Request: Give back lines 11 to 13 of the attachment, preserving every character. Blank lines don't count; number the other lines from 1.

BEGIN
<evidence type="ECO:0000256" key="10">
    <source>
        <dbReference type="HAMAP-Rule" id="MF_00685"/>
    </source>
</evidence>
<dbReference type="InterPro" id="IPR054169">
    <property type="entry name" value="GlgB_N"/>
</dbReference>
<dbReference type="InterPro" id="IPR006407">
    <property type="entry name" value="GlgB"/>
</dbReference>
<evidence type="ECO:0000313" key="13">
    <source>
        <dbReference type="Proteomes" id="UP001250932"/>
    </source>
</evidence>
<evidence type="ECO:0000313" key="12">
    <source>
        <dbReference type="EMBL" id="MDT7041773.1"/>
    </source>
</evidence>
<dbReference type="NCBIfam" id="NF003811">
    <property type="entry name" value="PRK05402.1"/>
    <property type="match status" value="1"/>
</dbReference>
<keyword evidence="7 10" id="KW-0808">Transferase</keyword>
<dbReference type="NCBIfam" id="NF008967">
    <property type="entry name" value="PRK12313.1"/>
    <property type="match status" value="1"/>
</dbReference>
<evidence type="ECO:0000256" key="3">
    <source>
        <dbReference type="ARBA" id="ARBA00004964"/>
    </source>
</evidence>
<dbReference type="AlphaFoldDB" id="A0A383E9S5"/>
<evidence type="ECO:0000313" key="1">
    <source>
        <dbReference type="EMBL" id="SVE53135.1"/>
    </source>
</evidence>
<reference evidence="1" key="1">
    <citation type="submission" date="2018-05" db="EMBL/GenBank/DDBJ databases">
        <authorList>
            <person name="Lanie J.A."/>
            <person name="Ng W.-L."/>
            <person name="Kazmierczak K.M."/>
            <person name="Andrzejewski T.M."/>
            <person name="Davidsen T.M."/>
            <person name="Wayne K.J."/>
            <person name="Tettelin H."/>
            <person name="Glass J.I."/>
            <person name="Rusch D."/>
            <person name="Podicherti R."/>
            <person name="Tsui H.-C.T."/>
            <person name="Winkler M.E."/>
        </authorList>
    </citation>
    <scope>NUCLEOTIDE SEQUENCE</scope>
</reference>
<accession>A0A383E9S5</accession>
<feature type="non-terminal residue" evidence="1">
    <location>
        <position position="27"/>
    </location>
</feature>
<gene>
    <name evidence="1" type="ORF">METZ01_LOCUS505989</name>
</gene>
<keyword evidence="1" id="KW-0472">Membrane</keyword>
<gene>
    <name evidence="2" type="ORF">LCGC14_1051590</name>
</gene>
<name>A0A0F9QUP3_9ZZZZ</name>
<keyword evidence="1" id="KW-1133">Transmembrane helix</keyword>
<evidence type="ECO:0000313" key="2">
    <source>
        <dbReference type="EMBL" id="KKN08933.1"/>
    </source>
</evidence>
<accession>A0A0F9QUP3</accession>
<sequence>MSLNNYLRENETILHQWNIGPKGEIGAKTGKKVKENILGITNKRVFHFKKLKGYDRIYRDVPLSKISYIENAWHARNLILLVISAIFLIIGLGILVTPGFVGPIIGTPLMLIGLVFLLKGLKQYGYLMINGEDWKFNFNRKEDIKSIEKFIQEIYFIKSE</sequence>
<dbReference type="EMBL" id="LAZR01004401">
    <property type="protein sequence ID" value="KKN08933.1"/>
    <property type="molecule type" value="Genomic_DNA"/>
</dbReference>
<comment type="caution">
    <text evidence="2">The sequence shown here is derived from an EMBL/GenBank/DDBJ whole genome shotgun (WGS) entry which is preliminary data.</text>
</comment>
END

</dbReference>
<evidence type="ECO:0000313" key="13">
    <source>